- Posted August 15, 2013 by
This iReport is part of an assignment:
Everyday racism: Your stories
An Italian teaching English
This story is part of CNN iReport’s Everyday Racism project, an effort to shine light on and spark discussion about racism in today’s world. Please note that CNN cannot independently verify the events described in this post.
- Jareen, CNN iReport producer
I am an English teacher in a small town in Oklahoma. With my obviously Italian name posted over the classroom door, I routinely get questions like, "Are you connected?" and (much worse) "So are you like a Jersey Shore guy?" I don't think much of this combination of ignorance and stereotyping. It is harmless, and sometimes there is a kind of well-meaning curiosity behind it. They ask silly questions because they genuinely want to know more about my background.
One time, however, I encountered a kind of racism that surprised me, and reminded me that racism is more than skin deep. One day, I talked to a struggling student about how he planned to improve his grades. He recounted a recent conversation that he had had with his father. Both the student and the father came to the conclusion that, "It doesn't make any sense having an Italian teaching an English class." I was more surprised than offended by this. Other than my difficult-to-pronounce last name, I would never be mistaken for anything other white. I am half Anglo-American and half Italian-American. On the Italian side, I am third generation, and both myself and my father only speak English with no hint of an accent. I realized that the negativity did not stem from my appearance or even my ethnicity. The student and father wanted to believe something bad about me because it was a way to excuse the student's poor performance. The choice they made was to highlight a difference, even a minute difference, in ethnicity and create from it a reason to judge negatively. A similar thing happened to a Japanese-American colleague of mine. She speaks perfect English, but the parent of a failing student blamed the "language barrier" for the student's inability to succeed.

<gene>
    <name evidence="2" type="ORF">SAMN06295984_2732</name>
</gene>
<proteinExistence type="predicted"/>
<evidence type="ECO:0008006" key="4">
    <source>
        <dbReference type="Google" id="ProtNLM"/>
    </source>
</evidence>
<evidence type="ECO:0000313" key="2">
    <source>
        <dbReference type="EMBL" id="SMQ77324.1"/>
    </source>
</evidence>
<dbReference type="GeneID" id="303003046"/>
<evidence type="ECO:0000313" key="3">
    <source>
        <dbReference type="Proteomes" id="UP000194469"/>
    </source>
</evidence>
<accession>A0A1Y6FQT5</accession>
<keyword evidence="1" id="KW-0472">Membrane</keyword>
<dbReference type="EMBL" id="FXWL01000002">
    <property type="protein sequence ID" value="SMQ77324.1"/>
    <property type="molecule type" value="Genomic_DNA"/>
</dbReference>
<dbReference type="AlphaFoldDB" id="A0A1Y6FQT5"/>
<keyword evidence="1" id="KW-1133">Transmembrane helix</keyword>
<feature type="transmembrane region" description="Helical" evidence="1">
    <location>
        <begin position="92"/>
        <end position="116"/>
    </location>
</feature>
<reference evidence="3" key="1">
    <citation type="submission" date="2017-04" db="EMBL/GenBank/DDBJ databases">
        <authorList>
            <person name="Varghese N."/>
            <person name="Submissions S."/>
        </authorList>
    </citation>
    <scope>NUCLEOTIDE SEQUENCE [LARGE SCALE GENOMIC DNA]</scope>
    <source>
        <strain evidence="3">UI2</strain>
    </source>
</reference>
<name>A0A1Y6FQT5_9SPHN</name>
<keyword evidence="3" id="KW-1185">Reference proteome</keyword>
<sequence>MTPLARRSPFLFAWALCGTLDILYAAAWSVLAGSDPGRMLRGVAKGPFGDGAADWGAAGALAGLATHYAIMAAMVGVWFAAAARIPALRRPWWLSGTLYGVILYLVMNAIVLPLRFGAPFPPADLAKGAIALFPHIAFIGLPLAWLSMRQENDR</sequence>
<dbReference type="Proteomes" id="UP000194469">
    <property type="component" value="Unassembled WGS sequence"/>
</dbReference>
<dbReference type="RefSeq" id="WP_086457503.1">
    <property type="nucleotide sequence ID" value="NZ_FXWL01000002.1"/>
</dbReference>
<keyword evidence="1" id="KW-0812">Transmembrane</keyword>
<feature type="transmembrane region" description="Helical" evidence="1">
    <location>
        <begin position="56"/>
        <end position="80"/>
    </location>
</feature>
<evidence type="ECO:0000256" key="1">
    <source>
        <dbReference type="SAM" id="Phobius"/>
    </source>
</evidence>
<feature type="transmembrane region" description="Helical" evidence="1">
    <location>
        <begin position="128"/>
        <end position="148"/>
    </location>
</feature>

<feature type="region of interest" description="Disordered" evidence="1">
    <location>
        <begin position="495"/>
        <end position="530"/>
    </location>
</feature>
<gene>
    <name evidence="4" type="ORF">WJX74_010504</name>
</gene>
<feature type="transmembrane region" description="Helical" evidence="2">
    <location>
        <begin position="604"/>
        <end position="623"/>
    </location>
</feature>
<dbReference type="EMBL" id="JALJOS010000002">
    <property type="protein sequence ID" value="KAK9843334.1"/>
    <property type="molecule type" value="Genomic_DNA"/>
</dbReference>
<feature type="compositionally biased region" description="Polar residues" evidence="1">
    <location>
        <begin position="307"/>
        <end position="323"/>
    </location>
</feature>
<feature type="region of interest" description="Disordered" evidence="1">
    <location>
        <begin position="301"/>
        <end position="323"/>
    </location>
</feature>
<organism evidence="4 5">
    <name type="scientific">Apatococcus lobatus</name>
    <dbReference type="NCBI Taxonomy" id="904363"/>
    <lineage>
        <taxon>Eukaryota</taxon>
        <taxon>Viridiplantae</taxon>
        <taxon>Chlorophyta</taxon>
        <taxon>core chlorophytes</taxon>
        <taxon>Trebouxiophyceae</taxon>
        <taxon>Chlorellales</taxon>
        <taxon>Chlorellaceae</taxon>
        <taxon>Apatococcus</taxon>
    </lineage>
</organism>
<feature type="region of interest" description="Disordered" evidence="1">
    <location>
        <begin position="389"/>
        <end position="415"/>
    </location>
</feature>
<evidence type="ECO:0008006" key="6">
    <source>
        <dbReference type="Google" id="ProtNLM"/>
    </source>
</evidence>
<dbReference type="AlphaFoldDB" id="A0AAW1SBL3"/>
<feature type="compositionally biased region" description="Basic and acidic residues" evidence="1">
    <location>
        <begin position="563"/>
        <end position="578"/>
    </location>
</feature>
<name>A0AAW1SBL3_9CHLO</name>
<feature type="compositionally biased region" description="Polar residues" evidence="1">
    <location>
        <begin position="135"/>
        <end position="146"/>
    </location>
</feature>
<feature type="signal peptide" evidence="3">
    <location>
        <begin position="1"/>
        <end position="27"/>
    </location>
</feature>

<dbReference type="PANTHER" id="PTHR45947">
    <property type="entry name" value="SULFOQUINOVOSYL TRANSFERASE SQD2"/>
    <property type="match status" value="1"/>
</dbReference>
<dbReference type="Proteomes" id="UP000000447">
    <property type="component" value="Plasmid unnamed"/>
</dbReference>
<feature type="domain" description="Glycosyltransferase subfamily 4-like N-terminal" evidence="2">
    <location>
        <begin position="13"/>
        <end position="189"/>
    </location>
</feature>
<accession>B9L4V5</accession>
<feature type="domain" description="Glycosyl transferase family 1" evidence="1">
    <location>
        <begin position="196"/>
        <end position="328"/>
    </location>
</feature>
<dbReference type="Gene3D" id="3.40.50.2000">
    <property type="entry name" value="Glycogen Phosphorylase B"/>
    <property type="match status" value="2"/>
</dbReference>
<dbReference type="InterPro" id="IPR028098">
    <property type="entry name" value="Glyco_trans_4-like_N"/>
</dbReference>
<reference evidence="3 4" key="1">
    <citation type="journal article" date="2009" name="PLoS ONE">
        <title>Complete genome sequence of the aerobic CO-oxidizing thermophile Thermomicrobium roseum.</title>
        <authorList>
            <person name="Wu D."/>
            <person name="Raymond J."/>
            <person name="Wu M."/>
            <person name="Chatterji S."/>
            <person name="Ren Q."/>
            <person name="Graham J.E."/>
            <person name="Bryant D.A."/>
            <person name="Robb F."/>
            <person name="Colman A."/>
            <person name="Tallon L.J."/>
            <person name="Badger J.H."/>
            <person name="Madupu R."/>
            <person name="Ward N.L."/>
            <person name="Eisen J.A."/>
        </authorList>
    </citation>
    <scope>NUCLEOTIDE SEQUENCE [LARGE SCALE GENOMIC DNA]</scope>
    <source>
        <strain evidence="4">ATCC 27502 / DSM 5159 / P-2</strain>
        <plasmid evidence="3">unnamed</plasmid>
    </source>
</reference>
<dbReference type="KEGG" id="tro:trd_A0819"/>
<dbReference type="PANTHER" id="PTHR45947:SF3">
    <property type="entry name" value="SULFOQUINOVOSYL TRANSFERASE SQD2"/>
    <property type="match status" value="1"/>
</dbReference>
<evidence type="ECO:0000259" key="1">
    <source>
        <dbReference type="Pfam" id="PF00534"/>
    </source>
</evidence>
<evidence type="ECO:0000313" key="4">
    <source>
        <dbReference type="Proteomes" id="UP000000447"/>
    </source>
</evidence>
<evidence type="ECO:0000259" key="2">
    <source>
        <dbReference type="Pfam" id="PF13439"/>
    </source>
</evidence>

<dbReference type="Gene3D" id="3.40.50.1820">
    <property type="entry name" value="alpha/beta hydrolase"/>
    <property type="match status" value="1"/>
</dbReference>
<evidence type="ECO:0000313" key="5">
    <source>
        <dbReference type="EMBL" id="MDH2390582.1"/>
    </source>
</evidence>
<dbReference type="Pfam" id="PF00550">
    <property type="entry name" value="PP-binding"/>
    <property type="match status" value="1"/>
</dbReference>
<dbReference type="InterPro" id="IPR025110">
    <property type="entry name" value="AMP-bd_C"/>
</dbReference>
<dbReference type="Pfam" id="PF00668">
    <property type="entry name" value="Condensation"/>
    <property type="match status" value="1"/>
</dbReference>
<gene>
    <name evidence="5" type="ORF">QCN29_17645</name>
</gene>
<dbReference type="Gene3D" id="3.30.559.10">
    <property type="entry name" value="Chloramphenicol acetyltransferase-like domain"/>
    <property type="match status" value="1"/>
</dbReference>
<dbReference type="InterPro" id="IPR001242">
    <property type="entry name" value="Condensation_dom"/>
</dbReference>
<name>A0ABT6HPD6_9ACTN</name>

These comments raise a question for me. Which comes first: the identification of differences or the decision to make negative judgments? In my case it seems that the negativity came first and the ethnic difference was just a reason to apply it. I think we often assume that the larger scale (and much more serious) issue of white on black racism works in reverse; white people identify an obvious difference and choose to hate what is different. But consider this, perhaps the reason for anti-black racism is not at heart a difference in ethnicity and skin color, but the fact that the racist person needs a reason to excuse the harm they wish to commit against the victim (i.e. a reason to hate). If we take it this way, we could say that slave traders did not choose Africans because they believed them to be subhuman, but rather the culture manufactured the belief that Africans were subhuman because the culture wanted slaves.
Today, it may not be the case that racist Americans hate black Americans because they believe that black Americans are inferior or somehow worse than others. Rather, it seems to me that racists wish to continue to believe that segregation and in some cases even slavery was part of a noble and desirable culture. Rather than confronting the hatred and harmfulness of these beliefs, the racist chooses to maintain a negative view of the person s/he wishes to think harmfully about. Perhaps the most concise way to put it, I don't believe the root of racism is differences between people, I believe it is a hatred and a desire for harm that only uses the differences as an excuse to express itself. Racism is not a skin disease afflicting the victim; it is a disease of the heart and mind afflicting the offender.